As one may discern from title of this post, I sit writing this “dispatch” to paranormal enthusiasts from one small corner of the greater Mysterious Universe, located on a secluded island off the southernmost coast of South Carolina.
Accessible only via a half-hour ferry ride departing from nearby Hilton Head, Daufuski Island is a small, largely undeveloped locale covered in sandy roads that see little more than golf carts and foot traffic of the friendly island residents. Fortunately for the occasional researcher of the unexplained who may have drifted to it’s dark shores, it also has a history of unique hauntings that lend an extra bit of shade to the swampy scene.
Daufuski is steeped in the traditions of the Gullah who reside here, a people renowned for having preserved their African heritage to a greater degree than any other African-American community in the country, both through their unique language, as well as their ancient traditions. Hence, it is not unusual to hear stories from the locals about voodoo and other colorful folklore here. But in addition to the worldly residents one will meet on Daufuski, there are also occasional ghosts that one may catch lurking about from the corner of their eye.
In his book Best Ghost Tales of South Carolina, author Terrence Zepke relates the story of Arthur “Papy” Burns, the former lighthouse keeper on the island who, after his tenure there in an official capacity between 1913 and 1926, elected to buy the former beacon and reside there after it was decommissioned. Burns stayed until 1966, at which time health problems caused him to have to leave the island; he died shortly thereafter. Many here on the island, however, say Burn’s spirit remained behind, and can still be seen near the site of the old lighthouse.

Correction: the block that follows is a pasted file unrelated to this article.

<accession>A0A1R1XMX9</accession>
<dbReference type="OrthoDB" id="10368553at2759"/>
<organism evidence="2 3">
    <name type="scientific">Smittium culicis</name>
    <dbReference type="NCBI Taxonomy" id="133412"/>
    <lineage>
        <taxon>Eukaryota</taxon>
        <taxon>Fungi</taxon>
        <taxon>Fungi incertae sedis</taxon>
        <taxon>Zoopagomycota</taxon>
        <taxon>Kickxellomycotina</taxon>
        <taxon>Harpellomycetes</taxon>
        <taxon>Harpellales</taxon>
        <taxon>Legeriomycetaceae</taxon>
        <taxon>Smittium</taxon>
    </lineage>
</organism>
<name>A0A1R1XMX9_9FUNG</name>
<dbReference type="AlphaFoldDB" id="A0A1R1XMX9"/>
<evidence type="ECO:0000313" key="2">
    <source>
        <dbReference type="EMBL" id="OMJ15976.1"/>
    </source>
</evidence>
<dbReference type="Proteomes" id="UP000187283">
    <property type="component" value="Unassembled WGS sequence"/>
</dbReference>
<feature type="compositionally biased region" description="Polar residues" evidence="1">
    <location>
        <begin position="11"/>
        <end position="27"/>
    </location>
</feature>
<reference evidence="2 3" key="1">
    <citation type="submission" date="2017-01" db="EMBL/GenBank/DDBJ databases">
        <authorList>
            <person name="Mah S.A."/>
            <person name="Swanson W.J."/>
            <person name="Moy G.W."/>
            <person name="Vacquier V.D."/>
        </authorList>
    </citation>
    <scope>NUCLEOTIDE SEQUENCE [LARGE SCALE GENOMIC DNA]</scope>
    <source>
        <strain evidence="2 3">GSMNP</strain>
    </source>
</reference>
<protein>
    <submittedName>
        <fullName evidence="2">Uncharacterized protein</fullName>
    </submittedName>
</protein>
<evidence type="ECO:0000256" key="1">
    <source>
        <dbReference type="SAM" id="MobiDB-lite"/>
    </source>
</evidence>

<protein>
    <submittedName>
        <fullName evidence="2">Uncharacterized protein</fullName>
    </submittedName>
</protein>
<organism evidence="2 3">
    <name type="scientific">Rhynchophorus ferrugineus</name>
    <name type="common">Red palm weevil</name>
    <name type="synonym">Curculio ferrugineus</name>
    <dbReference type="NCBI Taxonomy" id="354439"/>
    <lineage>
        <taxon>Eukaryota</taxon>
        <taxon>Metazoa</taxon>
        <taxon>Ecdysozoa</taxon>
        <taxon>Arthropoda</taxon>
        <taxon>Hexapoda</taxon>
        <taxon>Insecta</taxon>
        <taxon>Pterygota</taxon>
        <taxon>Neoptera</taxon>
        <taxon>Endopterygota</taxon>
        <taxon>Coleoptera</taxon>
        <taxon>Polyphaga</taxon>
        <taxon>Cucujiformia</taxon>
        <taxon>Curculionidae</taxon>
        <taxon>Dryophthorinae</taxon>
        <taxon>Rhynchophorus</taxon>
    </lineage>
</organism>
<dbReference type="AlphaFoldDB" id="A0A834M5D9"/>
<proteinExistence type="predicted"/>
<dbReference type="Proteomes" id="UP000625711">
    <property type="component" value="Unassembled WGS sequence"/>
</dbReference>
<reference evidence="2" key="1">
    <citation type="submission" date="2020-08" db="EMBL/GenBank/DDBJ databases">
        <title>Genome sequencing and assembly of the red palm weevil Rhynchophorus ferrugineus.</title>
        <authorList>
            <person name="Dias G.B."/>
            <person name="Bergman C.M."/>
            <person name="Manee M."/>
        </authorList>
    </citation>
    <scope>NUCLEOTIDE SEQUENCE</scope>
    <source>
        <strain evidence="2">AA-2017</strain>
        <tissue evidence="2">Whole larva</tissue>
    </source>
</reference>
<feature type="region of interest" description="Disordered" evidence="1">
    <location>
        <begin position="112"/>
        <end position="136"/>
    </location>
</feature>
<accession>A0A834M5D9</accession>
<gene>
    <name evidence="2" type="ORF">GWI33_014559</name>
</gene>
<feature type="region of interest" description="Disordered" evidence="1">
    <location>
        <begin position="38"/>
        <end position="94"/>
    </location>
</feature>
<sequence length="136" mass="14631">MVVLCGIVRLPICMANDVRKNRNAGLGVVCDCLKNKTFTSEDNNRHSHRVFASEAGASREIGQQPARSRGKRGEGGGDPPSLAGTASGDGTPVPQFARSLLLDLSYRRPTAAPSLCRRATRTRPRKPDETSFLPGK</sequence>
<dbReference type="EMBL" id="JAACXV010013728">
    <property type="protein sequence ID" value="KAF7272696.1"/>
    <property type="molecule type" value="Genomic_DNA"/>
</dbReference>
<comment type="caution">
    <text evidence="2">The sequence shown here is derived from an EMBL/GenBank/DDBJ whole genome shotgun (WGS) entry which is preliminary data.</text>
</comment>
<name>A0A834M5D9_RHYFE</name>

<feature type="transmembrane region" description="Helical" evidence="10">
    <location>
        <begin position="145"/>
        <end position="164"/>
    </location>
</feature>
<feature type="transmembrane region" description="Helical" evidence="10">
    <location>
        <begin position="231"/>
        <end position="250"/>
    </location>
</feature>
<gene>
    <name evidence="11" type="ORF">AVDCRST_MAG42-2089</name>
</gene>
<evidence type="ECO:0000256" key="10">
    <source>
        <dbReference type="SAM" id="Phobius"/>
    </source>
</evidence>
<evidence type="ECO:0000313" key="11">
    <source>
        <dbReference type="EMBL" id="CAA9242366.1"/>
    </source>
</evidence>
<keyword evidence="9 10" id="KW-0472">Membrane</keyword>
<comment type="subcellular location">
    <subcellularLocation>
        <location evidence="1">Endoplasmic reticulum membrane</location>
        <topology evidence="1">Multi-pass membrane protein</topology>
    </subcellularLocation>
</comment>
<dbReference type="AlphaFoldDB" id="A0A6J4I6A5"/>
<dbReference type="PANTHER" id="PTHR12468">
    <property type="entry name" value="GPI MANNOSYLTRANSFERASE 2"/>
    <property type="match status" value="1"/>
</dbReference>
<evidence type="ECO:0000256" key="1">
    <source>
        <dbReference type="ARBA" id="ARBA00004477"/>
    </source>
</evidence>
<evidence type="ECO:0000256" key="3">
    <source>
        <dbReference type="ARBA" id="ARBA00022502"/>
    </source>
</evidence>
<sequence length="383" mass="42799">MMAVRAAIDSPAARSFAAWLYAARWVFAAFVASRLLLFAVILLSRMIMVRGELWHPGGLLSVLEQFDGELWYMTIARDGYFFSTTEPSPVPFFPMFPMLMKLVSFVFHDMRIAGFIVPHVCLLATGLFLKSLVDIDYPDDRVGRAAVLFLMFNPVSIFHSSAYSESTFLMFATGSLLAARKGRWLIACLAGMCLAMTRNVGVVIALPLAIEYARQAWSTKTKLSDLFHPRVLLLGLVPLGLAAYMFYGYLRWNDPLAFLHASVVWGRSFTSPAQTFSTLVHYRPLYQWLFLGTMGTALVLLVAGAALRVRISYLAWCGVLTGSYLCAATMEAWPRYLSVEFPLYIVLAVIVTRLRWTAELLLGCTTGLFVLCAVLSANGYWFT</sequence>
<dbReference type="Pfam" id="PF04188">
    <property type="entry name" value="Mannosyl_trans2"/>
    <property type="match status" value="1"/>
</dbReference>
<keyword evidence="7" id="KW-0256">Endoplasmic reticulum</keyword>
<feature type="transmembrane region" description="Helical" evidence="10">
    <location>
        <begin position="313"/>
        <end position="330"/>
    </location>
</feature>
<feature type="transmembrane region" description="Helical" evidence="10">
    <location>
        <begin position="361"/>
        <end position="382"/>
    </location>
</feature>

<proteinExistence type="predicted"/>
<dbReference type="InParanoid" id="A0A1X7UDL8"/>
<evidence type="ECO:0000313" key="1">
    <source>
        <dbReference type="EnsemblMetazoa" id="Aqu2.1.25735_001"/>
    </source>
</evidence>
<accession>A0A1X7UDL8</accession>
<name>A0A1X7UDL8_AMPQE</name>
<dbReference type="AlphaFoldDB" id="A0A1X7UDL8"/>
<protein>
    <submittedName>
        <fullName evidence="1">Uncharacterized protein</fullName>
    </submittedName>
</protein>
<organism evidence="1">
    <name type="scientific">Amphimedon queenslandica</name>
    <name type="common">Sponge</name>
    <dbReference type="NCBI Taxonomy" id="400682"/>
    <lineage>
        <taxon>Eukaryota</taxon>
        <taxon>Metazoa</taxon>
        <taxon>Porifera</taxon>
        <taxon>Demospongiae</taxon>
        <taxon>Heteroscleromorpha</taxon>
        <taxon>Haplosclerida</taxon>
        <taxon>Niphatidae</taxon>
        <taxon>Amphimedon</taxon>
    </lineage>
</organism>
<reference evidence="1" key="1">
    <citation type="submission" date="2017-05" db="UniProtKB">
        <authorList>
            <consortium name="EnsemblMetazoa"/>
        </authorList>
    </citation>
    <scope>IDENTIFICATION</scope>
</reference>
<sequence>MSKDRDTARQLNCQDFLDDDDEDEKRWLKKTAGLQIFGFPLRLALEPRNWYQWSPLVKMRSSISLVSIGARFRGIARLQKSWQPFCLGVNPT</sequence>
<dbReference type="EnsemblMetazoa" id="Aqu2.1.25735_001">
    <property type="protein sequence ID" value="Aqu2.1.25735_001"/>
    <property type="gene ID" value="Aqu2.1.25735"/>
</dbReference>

There is a road nearby, “Pappie’s Landing,” that commemorates Burns’ tenure here on the island, and traveling along this route toward the Southwest portion of the island will bring you to the “last outpost,” so to speak, from which you can look across the river and see Tybee Island and Georgia’s coastal waterways. You’ll also find Marshside Mamma’s, an earthy establishment that serves some of the finest, freshest seafood anywhere in the South East. While visiting there with owner Beth Shipman, many of the locals joining us for dinner and music had their own stories to share, and all agreed that while traversing the island, you can’t escape the odd feeling that there are “others” here with you. Having arrived at dawn that morning, I can certainly to attest to there being a mild creepiness as you travel along through the tall ferns and palm trees, spanish moss dangling over the sandy roadways. One might say there are a few more shadows here on Daufuski than most places… but with their deep history and haunting appeal, they are certainly the kind that would have adventurers and seekers of the stranger aspects this world has to offer coming back.